Salt & Light: A Guide to Loving Northwest Indiana

Page 39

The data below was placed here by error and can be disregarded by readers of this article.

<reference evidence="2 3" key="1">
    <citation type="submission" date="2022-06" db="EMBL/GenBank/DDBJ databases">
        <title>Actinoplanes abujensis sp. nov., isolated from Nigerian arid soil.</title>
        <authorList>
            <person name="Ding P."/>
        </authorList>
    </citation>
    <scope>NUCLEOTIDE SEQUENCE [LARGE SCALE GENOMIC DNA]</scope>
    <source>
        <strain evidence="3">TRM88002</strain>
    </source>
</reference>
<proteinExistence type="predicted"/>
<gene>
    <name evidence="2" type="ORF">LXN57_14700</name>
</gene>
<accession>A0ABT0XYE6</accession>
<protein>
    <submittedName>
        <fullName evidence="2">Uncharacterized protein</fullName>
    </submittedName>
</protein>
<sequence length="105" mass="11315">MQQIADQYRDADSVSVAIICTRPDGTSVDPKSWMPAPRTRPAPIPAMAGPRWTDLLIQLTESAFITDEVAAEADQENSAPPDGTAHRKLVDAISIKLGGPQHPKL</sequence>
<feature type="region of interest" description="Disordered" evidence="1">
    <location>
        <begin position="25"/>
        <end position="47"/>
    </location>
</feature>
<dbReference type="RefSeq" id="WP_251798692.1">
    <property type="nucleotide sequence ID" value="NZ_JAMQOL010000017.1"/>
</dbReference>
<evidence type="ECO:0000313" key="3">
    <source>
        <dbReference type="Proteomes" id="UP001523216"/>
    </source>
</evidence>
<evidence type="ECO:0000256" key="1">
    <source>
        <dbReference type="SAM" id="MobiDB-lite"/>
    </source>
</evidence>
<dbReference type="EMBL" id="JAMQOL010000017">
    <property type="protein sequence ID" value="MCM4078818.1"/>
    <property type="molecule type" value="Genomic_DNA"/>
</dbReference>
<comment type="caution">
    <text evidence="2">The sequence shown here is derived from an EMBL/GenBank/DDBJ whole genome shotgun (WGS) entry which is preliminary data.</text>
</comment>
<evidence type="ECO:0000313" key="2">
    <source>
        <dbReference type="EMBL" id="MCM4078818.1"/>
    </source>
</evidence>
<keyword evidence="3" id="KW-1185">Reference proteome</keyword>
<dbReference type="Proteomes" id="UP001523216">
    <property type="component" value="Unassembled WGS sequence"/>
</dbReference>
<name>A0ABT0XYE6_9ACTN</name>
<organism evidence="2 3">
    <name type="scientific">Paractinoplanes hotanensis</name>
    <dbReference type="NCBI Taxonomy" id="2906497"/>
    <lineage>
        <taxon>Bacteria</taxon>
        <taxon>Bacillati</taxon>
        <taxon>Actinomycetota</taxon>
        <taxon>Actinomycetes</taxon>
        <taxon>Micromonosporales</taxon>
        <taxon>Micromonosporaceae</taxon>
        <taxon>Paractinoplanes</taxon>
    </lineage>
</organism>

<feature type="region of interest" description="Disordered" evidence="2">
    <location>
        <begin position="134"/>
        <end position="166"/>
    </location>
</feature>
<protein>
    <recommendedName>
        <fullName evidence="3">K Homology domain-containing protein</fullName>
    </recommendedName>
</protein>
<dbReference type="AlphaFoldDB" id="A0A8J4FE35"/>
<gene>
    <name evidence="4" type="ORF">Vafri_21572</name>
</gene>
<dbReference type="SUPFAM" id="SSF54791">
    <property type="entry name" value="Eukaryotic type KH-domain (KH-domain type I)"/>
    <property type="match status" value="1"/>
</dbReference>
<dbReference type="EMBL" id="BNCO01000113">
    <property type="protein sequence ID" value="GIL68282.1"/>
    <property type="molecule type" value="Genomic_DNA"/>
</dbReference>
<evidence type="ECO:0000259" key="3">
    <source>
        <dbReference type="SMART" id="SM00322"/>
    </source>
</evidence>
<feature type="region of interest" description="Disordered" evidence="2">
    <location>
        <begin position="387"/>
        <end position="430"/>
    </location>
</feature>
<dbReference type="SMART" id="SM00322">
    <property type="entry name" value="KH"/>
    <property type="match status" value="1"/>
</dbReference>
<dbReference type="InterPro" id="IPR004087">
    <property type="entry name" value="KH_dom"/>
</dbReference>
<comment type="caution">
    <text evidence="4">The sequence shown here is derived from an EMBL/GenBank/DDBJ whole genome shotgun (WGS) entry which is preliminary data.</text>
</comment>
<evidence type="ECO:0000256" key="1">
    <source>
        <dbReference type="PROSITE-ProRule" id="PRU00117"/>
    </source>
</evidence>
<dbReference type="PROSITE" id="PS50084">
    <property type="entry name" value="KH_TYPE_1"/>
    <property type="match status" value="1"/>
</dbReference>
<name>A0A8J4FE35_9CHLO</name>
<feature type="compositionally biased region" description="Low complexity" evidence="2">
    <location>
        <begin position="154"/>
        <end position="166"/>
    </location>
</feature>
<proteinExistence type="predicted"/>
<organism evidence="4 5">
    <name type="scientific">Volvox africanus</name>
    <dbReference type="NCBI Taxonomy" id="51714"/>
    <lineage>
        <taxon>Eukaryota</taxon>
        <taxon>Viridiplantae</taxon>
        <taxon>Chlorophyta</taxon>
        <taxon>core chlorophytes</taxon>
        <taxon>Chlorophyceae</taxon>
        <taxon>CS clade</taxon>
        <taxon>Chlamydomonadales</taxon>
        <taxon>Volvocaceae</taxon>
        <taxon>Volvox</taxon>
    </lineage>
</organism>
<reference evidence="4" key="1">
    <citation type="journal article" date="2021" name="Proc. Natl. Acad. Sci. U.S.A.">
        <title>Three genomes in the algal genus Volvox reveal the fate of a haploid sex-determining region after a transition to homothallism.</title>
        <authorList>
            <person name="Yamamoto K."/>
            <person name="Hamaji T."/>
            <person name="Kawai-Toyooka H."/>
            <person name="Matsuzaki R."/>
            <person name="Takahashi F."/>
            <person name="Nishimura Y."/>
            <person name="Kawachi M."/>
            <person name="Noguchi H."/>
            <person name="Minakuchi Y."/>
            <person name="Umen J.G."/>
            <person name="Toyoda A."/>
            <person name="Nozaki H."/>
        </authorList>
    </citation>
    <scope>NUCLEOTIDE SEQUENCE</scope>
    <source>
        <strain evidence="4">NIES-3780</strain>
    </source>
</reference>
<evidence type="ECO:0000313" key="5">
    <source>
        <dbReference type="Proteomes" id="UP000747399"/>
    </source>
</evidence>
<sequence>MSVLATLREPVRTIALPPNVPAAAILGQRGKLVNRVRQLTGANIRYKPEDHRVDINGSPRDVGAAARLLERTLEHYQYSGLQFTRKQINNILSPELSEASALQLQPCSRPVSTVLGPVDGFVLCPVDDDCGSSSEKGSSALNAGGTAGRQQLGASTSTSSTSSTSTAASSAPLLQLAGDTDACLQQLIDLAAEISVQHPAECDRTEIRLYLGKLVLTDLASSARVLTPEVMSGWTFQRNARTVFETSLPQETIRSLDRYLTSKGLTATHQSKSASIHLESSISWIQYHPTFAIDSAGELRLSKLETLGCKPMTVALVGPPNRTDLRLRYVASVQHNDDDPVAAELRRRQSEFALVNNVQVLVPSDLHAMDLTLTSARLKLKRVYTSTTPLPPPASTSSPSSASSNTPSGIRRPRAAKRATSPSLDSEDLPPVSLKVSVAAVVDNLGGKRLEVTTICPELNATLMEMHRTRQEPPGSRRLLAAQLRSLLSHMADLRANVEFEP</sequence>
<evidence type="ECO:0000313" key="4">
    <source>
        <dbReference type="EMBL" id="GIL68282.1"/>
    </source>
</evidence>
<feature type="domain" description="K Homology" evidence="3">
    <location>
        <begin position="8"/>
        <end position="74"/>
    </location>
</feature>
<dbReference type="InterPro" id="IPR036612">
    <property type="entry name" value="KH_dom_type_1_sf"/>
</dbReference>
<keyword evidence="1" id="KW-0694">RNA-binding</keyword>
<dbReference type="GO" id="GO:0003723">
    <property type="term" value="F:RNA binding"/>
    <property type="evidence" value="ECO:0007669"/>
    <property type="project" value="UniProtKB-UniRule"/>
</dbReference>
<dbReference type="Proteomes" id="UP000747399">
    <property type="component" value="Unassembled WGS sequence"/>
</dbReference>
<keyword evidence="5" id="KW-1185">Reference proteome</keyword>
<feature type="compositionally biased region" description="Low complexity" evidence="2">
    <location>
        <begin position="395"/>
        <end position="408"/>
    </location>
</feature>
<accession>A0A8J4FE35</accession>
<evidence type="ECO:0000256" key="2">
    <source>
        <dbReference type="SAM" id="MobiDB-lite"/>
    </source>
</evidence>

Imagine you are a child that has endured sexual abuse from your father for the past six years. :PUJL [OL HNL VM Ä]L `V\ OH]L ILLU HMYHPK HMYHPK VM `V\Y MH[OLY (MYHPK [OH[ PM `V\ [VSK HU`VUL OL ^V\SK IL HUNY` HUK PU[LUZPM` OPZ HI\ZL )\[ [OPZ WHZ[ ^LLR ^HZ [OL SHZ[ Z[YH^ @V\ ZH^ HU HK ^P[O H U\TILY [V JHSS [V YLWVY[ HI\ZL HUK ÄUHSS` decided the time had come to tell someone. The risk was worth it. You call the number and a stranger answers. Haltingly, you begin to recount the painful memories of the last six years. To your amazement, the person on the phone for the Indiana Department of Child Services listens to your story. After the ÄYZ[ [LUZL TVTLU[Z [OL MLLSPUNZ HUK Z[VYPLZ N\ZO MYVT `V\Y OLHY[ The thought of leaving your home to stay with a foster family is terrifying. If your aunt still lived close by you could Z[H` ^P[O OLY I\[ `V\ KLJPKL HU`[OPUN PZ IL[[LY [OHU OVTL @V\ HYL YLSPL]LK [V ÄUK V\[ `V\Y MVZ[LY MHTPS` PZ L_[YLTLS` caring. They speak kindly to you and provide you with a nice room to stay in. But your joy quickly fades as the court date looms like a black storm cloud. Facing your father again, possibly sending him to jail is terrifying, but you have no choice. This heartbreaking scenario is repeated over and over again in Lake County every week. Indiana Department of Child Services (IDCS) case workers receive dozens—sometimes hundreds—of tips from the Indiana Child Abuse Hotline L]LY` KH` -YVT 6J[VILY [V +LJLTILY MVY L_HTWSL 0+*: PU 3HRL *V\U[` YLJLP]LK reports. They substantiated 391 of those reports, with 187 cases resulting in removal of children from their homes.1 There are countless types of child abuse and neglect. In many instances, drugs are involved. For example, a single mother, depressed with the endless cycle of poverty, starts self-medicating with marijuana or prescription drugs to numb the pain, leading her to neglect her children’s needs. She is embarrassed to admit needing help both emotionally and physically. And all too often, children who are victims of abuse grow up to continue the cycle with their own children. IDCS case workers are dedicated to helping clients. They constantly investigate homes where children are apparent victims of neglect or abuse, and they keep their phones with them at all times. They are not looking to permanently remove children from their homes; they are committed to helping families get back together. Through the efforts of IDCS and their network of foster families, 80 percent of children eventually return to their families.2 ;OL X\LZ[PVU PZ OV^ JHU ^L HZ H JVTT\UP[` JVTL [VNL[OLY [V WYL]LU[ HI\ZL HUK ULNSLJ[ MYVT OHWWLUPUN PU [OL ÄYZ[ place? )HZLK VU H :HS[ 3PNO[ PU[LY]PL^ VM HU 0UKPHUH +LWHY[TLU[ VM *OPSK :LY]PJLZ *HZL >VYRLY ^OV ^PZOLZ [V YLTHPU HUVU`TV\Z (WYPS

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